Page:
“Austerity led to British leave vote” Opinion by Miguel Martinez Tomey on #Brexit

News / 30.6.16

To understand the British decision to leave the European Union, the drift towards neo-liberalism and “re-naturalization”, which has swept over Europe in recent times, must be taken into account.

In British society, there has always existed a distinctive distrust towards continental affairs, and therefore, towards the EU. British history has been dominated by a never-ending debate between involvement in continental affairs or detachment in “splendid isolation”, an idyllic self-sufficiency. Even the Empire itself appeared to be conceived to maintain this, creating a reserved space for itself at the global level, yet fortifying an impossible mercantilist autarky with respect to the rest of Europe. 

The Second World War and decolonization paved the way for the integration of the United Kingdom into Europe’s economic union project, which fostered solidarity between Europeans and a political structure to confront global challenges together. When the UK acceded to the Common Market in 1973, it had the basic form of a customs union with normative power in order to facilitate exchange. In fact, the solidarity derived from a limited, but unmistakable projection at the European level towards concepts and institutions of the welfare state based on stability and prosperity, as Europe had to recuperate from the traumas and destruction caused by fascism, and build a stronghold against the communist bloc during the Cold War.

At this time, Spain was still an abnormality, tolerated internationally, despite the fact that the rest of the continent had already eradicated fascism. We sought to leave behind Franco’s dictatorship, and with it, the backwardness, poverty and isolation. Europe represented the possibility of ending our regression inherited from the Inquisition and autarky. This included not only the transition to democracy comparable to that of other European states, but also something that was considered inseparable to democracy; a welfare state. Joining the European Community was a recognition and approval of this aspiration, shaping Article 1 of the 1978 Constitution: “Spain is established as a social and democratic State, subject to the rule of law…”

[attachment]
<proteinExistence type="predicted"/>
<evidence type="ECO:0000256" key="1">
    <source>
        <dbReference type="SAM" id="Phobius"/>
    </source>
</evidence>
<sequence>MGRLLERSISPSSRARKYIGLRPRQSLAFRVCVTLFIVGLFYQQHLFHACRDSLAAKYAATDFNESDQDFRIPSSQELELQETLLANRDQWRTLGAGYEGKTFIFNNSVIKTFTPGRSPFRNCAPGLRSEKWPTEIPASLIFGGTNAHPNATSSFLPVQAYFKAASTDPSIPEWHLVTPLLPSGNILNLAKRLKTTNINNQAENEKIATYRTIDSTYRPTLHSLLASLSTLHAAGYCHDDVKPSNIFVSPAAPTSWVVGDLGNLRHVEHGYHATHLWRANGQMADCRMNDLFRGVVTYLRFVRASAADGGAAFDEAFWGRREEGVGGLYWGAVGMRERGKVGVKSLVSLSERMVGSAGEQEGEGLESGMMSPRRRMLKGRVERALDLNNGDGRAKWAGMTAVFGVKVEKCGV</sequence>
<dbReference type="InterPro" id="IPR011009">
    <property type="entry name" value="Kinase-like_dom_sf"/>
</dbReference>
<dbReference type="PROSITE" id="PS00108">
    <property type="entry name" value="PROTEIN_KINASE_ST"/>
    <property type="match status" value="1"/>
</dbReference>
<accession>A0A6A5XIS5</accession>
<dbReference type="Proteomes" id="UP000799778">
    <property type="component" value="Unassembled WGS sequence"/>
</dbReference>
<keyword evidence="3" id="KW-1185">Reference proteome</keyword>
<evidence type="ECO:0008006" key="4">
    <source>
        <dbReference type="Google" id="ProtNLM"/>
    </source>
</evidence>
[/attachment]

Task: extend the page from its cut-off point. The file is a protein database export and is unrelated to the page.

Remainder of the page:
Austerity lead to brexit - centre maurits coppieters - miguel martinez Tomey


However, with the end of the Cold War and the arrival of a new, globalized world, in which neo-liberal capitalism could reap the fruits of its victory against communism, a fracture in Europe’s social democracy – a compromise between American capitalism and Soviet communism – began to emerge. With the end of the Delors era in 1995, Europe’s secure, prosperous and civilizing social democracy was being further questioned. The EU, which was designing its economic and monetary union, was “re-naturalized” by a process led by new conservative, liberal and socialist governments, which have dominated European institutions ever since.

The rejection of a social Europe resulted in today’s economic recipes. The crisis impacted the economic and monetary union, which was custom-made by the new liberal-conservative paradigm. Its effects were devastating for the most vulnerable social classes; workers, people with small savings, as well as small and medium-sized enterprises. At the same time, institutions of solidarity and redistribution of wealth that constitute the welfare state, were also being undermined. The governments of EU Member States had no shame in justifying their “austericide” policies during their mandates in Brussels. The very same governments that once gave citizens hope in a world full of violence and exploitation, have became an impersonal capitalist empire that allow pirates that guard their loot in fiscal paradises to proliferate.

In each country, people look for the “exit door” in their own way, according to their perceptions and historical experiences. In places where fascism had been crushed, the far right calls on the hopeless to protect themselves within their “true nation”, xenophobia, as well as racial, mental, cultural and political uniformity. We tend to break the cycle with populist, neo-communist and neo-centralist alternatives, even though in some corners, the exit doors are looking towards independence. But the British have always harbored a nostalgia for the past, a memory of an island in which one could shut oneself off, confident that the 32 km stretch of sea between Calais and Dover will free them from the convulsions suffered by the rest of the world. The force of dissatisfaction with abuses, combined with the notion of an idyllic, lost homeland, explains why the fog has settled on the English Channel and “the continent has been left isolated” once again.

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Opinion piece by Miguel Martinez Tomey, Treasurer of Centre Maurits Coppieters and officer responsible for European Affairs for the Chunta Aragonesista party. Original article published in Heraldo de Aragón on 27 June 2017.